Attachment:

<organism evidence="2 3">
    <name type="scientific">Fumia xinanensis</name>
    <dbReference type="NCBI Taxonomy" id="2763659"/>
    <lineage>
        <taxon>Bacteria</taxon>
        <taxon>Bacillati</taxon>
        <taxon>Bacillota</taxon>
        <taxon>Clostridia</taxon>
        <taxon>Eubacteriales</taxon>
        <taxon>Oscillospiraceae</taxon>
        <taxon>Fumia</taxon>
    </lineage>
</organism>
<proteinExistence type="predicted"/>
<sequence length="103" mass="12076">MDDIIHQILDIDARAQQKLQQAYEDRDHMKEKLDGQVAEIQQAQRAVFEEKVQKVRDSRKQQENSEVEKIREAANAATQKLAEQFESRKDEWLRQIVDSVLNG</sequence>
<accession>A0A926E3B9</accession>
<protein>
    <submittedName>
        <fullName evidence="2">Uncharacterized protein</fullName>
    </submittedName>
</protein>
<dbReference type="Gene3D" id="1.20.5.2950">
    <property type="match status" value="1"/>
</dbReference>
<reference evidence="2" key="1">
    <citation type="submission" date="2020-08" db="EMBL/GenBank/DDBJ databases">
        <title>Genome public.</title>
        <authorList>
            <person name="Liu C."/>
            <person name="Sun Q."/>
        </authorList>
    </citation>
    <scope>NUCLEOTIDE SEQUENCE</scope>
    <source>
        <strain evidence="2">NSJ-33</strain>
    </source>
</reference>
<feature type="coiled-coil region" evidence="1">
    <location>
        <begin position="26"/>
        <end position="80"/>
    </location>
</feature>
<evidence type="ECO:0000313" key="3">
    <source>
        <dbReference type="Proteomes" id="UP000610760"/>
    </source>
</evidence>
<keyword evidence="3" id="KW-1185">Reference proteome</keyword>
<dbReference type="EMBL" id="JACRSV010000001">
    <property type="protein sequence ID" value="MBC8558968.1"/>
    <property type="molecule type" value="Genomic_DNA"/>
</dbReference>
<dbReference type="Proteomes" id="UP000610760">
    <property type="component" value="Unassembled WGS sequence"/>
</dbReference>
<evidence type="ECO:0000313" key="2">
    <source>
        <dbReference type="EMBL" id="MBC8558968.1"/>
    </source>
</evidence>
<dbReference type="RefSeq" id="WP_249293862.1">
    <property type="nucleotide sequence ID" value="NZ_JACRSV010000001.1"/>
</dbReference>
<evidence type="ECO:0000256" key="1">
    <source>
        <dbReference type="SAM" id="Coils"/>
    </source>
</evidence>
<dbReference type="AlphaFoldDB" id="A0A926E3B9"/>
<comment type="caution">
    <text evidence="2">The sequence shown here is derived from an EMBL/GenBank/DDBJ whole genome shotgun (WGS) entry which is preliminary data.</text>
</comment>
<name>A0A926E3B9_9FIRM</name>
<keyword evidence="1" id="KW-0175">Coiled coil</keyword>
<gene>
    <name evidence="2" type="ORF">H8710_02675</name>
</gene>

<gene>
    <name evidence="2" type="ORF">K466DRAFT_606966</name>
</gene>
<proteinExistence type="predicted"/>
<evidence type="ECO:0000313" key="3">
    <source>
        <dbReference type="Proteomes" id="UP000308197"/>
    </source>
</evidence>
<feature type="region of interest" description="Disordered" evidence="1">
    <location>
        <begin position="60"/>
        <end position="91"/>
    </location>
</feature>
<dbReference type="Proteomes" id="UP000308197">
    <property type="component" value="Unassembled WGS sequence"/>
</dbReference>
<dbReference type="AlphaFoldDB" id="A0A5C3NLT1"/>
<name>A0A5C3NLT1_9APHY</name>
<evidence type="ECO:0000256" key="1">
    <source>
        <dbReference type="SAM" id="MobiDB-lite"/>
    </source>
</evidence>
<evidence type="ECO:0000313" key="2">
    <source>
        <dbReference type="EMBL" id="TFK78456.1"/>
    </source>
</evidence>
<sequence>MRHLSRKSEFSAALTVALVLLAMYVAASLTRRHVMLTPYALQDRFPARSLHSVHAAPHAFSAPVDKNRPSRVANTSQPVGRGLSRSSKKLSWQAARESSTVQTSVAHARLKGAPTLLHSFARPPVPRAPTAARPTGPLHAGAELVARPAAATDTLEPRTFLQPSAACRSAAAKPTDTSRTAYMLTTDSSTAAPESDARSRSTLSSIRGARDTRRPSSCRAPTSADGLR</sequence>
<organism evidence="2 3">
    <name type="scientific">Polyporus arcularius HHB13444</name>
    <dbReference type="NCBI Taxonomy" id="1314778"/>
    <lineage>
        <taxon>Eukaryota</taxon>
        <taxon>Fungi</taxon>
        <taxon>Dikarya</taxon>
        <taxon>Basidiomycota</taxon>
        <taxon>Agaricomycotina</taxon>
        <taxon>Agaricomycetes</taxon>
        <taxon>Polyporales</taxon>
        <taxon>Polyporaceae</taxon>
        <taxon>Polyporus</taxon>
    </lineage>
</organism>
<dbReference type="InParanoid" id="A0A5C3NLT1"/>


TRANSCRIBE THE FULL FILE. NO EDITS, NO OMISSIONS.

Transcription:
<organism evidence="2 3">
    <name type="scientific">Fumia xinanensis</name>
    <dbReference type="NCBI Taxonomy" id="2763659"/>
    <lineage>
        <taxon>Bacteria</taxon>
        <taxon>Bacillati</taxon>
        <taxon>Bacillota</taxon>
        <taxon>Clostridia</taxon>
        <taxon>Eubacteriales</taxon>
        <taxon>Oscillospiraceae</taxon>
        <taxon>Fumia</taxon>
    </lineage>
</organism>
<proteinExistence type="predicted"/>
<sequence length="103" mass="12076">MDDIIHQILDIDARAQQKLQQAYEDRDHMKEKLDGQVAEIQQAQRAVFEEKVQKVRDSRKQQENSEVEKIREAANAATQKLAEQFESRKDEWLRQIVDSVLNG</sequence>
<accession>A0A926E3B9</accession>
<protein>
    <submittedName>
        <fullName evidence="2">Uncharacterized protein</fullName>
    </submittedName>
</protein>
<dbReference type="Gene3D" id="1.20.5.2950">
    <property type="match status" value="1"/>
</dbReference>
<reference evidence="2" key="1">
    <citation type="submission" date="2020-08" db="EMBL/GenBank/DDBJ databases">
        <title>Genome public.</title>
        <authorList>
            <person name="Liu C."/>
            <person name="Sun Q."/>
        </authorList>
    </citation>
    <scope>NUCLEOTIDE SEQUENCE</scope>
    <source>
        <strain evidence="2">NSJ-33</strain>
    </source>
</reference>
<feature type="coiled-coil region" evidence="1">
    <location>
        <begin position="26"/>
        <end position="80"/>
    </location>
</feature>
<evidence type="ECO:0000313" key="3">
    <source>
        <dbReference type="Proteomes" id="UP000610760"/>
    </source>
</evidence>
<keyword evidence="3" id="KW-1185">Reference proteome</keyword>
<dbReference type="EMBL" id="JACRSV010000001">
    <property type="protein sequence ID" value="MBC8558968.1"/>
    <property type="molecule type" value="Genomic_DNA"/>
</dbReference>
<dbReference type="Proteomes" id="UP000610760">
    <property type="component" value="Unassembled WGS sequence"/>
</dbReference>
<evidence type="ECO:0000313" key="2">
    <source>
        <dbReference type="EMBL" id="MBC8558968.1"/>
    </source>
</evidence>
<dbReference type="RefSeq" id="WP_249293862.1">
    <property type="nucleotide sequence ID" value="NZ_JACRSV010000001.1"/>
</dbReference>
<evidence type="ECO:0000256" key="1">
    <source>
        <dbReference type="SAM" id="Coils"/>
    </source>
</evidence>
<dbReference type="AlphaFoldDB" id="A0A926E3B9"/>
<comment type="caution">
    <text evidence="2">The sequence shown here is derived from an EMBL/GenBank/DDBJ whole genome shotgun (WGS) entry which is preliminary data.</text>
</comment>
<name>A0A926E3B9_9FIRM</name>
<keyword evidence="1" id="KW-0175">Coiled coil</keyword>
<gene>
    <name evidence="2" type="ORF">H8710_02675</name>
</gene>

<gene>
    <name evidence="2" type="ORF">K466DRAFT_606966</name>
</gene>
<proteinExistence type="predicted"/>
<evidence type="ECO:0000313" key="3">
    <source>
        <dbReference type="Proteomes" id="UP000308197"/>
    </source>
</evidence>
<feature type="region of interest" description="Disordered" evidence="1">
    <location>
        <begin position="60"/>
        <end position="91"/>
    </location>
</feature>
<dbReference type="Proteomes" id="UP000308197">
    <property type="component" value="Unassembled WGS sequence"/>
</dbReference>
<dbReference type="AlphaFoldDB" id="A0A5C3NLT1"/>
<name>A0A5C3NLT1_9APHY</name>
<evidence type="ECO:0000256" key="1">
    <source>
        <dbReference type="SAM" id="MobiDB-lite"/>
    </source>
</evidence>
<evidence type="ECO:0000313" key="2">
    <source>
        <dbReference type="EMBL" id="TFK78456.1"/>
    </source>
</evidence>
<sequence>MRHLSRKSEFSAALTVALVLLAMYVAASLTRRHVMLTPYALQDRFPARSLHSVHAAPHAFSAPVDKNRPSRVANTSQPVGRGLSRSSKKLSWQAARESSTVQTSVAHARLKGAPTLLHSFARPPVPRAPTAARPTGPLHAGAELVARPAAATDTLEPRTFLQPSAACRSAAAKPTDTSRTAYMLTTDSSTAAPESDARSRSTLSSIRGARDTRRPSSCRAPTSADGLR</sequence>
<organism evidence="2 3">
    <name type="scientific">Polyporus arcularius HHB13444</name>
    <dbReference type="NCBI Taxonomy" id="1314778"/>
    <lineage>
        <taxon>Eukaryota</taxon>
        <taxon>Fungi</taxon>
        <taxon>Dikarya</taxon>
        <taxon>Basidiomycota</taxon>
        <taxon>Agaricomycotina</taxon>
        <taxon>Agaricomycetes</taxon>
        <taxon>Polyporales</taxon>
        <taxon>Polyporaceae</taxon>
        <taxon>Polyporus</taxon>
    </lineage>
</organism>
<dbReference type="InParanoid" id="A0A5C3NLT1"/>